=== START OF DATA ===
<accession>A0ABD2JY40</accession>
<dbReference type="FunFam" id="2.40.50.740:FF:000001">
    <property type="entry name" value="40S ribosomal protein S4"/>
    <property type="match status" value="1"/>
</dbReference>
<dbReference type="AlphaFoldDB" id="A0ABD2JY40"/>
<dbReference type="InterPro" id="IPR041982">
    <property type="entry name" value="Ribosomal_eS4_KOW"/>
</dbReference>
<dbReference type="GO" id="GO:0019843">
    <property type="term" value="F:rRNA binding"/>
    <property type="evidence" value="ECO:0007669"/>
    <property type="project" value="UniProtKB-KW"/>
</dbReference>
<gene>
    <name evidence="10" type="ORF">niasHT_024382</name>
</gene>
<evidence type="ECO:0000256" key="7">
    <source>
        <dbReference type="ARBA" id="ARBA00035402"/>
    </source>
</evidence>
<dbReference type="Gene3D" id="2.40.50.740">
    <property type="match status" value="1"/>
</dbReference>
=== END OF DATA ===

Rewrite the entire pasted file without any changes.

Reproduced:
<accession>A0ABD2JY40</accession>
<dbReference type="FunFam" id="2.40.50.740:FF:000001">
    <property type="entry name" value="40S ribosomal protein S4"/>
    <property type="match status" value="1"/>
</dbReference>
<dbReference type="AlphaFoldDB" id="A0ABD2JY40"/>
<dbReference type="InterPro" id="IPR041982">
    <property type="entry name" value="Ribosomal_eS4_KOW"/>
</dbReference>
<dbReference type="GO" id="GO:0019843">
    <property type="term" value="F:rRNA binding"/>
    <property type="evidence" value="ECO:0007669"/>
    <property type="project" value="UniProtKB-KW"/>
</dbReference>
<gene>
    <name evidence="10" type="ORF">niasHT_024382</name>
</gene>
<evidence type="ECO:0000256" key="7">
    <source>
        <dbReference type="ARBA" id="ARBA00035402"/>
    </source>
</evidence>
<dbReference type="Gene3D" id="2.40.50.740">
    <property type="match status" value="1"/>
</dbReference>